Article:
Further Scottish bird flu results return negative
LONDON, April 8 (Reuters) Nine more birds found dead in Scotland did not die of bird flu, officials said today, two days after Britain confirmed the deadly H5N1 strain had reached its shores.
On Thursday, Scotland's chief veterinary officer Charles Milne said a mute swan found in Cellardyke harbour in eastern Scotland had died from the virus.
Five other birds were also being tested today and the results are expected later in the day.
''The latest information shows that no new positive testresults have been received for the H5N1 strain of the virus,'' a statement by the Scottish Executive said.
Officials have said the threat to humans is remote, despitethe discovery of the deadly H5N1 strain in the carcass of the swan, found on March 29.
The Scottish Executive and the Department of Environment, Food and Rural Affairs said laboratories in Scotland and England would work through the weekend to test the birds.
Scottish officials have announced measures to prevent the spread of the disease to domestic poultry farms as has happened in some European countries. Vets will test birds at all poultry farms within 3 km of the site the swan was found.
The authorities also set up a 2,500 sq km ''wild bird risk area'' in Scotland.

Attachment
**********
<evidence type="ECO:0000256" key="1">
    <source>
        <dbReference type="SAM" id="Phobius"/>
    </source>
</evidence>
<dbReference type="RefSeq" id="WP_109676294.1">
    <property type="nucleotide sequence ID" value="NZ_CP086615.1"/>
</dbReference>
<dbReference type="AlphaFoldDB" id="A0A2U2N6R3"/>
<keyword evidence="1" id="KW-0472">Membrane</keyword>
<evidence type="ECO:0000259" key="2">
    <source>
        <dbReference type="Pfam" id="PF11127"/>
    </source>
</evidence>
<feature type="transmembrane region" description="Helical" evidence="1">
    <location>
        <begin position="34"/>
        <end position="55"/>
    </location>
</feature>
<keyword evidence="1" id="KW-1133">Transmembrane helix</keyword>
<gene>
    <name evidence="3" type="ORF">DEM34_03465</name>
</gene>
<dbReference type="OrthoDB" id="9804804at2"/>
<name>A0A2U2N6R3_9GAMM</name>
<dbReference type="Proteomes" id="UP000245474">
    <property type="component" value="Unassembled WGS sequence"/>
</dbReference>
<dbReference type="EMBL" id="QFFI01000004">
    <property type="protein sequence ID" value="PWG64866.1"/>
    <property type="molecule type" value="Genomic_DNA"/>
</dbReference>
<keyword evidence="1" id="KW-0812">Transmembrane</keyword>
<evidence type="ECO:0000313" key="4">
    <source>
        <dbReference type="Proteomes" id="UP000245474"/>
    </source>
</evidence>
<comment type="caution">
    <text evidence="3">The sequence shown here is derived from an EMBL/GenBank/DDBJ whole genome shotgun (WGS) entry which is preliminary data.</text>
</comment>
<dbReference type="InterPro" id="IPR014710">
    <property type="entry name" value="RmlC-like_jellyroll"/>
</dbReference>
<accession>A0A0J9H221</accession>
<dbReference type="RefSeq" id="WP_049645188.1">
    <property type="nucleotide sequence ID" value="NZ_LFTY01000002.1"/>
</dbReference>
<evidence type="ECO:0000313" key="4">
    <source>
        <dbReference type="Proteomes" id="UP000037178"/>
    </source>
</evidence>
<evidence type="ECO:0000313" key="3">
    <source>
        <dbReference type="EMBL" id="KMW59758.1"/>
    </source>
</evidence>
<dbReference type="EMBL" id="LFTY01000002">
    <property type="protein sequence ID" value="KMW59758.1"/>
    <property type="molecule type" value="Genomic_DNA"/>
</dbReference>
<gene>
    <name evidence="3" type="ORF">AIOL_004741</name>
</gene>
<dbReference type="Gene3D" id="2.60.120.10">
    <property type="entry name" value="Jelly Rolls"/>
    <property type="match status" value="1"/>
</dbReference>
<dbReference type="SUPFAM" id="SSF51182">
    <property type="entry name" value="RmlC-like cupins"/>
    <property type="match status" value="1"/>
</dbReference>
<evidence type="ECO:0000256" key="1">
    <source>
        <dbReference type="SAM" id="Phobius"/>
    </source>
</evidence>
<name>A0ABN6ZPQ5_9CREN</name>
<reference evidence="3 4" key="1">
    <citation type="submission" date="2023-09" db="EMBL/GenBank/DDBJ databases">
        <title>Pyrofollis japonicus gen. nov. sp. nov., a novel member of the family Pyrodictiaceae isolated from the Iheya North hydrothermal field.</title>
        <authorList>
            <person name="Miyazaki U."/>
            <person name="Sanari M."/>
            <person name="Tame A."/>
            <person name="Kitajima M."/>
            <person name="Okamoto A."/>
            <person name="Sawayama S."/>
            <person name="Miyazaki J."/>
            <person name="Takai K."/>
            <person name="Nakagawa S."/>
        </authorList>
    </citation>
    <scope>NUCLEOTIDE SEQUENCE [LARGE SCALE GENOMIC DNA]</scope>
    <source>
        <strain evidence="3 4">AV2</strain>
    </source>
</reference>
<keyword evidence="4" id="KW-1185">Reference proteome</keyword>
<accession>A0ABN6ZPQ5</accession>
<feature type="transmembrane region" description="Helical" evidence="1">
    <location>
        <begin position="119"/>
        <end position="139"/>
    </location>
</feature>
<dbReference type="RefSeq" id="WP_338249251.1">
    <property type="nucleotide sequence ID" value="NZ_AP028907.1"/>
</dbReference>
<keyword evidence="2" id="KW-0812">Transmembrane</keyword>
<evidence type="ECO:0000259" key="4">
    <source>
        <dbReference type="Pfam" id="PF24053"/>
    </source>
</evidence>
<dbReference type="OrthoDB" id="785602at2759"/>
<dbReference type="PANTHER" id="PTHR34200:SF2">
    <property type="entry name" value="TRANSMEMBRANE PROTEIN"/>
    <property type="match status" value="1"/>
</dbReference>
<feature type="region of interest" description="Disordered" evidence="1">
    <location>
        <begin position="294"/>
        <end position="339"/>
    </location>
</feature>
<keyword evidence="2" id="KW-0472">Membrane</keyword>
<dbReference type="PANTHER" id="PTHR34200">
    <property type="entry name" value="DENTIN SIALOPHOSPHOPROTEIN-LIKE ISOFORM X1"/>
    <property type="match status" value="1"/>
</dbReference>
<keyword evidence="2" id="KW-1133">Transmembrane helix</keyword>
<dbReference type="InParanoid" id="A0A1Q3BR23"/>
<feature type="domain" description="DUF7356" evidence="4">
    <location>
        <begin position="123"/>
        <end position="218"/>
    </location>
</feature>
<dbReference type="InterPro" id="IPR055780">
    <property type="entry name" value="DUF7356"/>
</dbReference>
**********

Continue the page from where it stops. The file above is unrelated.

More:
''Everybody's wish is that this disease never gets any further, and never gets into our domestic poultry flocks,'' National Farmers Union President John Kinnaird said.
Scientists fear bird flu could become highly dangerous tohumans if the virus mutates into a form easily passed on from one person to another, although it has not done so yet.
According to the World Health Organisation, the virus has killed 109 people out of at least 192 known human infections since 2003, almost all of them in Asia and involving people who had close contact with infected birds.
The virus has infected birds in France, Germany and several other European Union countries in recent months, but there has been no reported case of human infection in the EU.
Doctors say properly cooked poultry is safe, but farmers worry demand could plummet because of fear of the disease.
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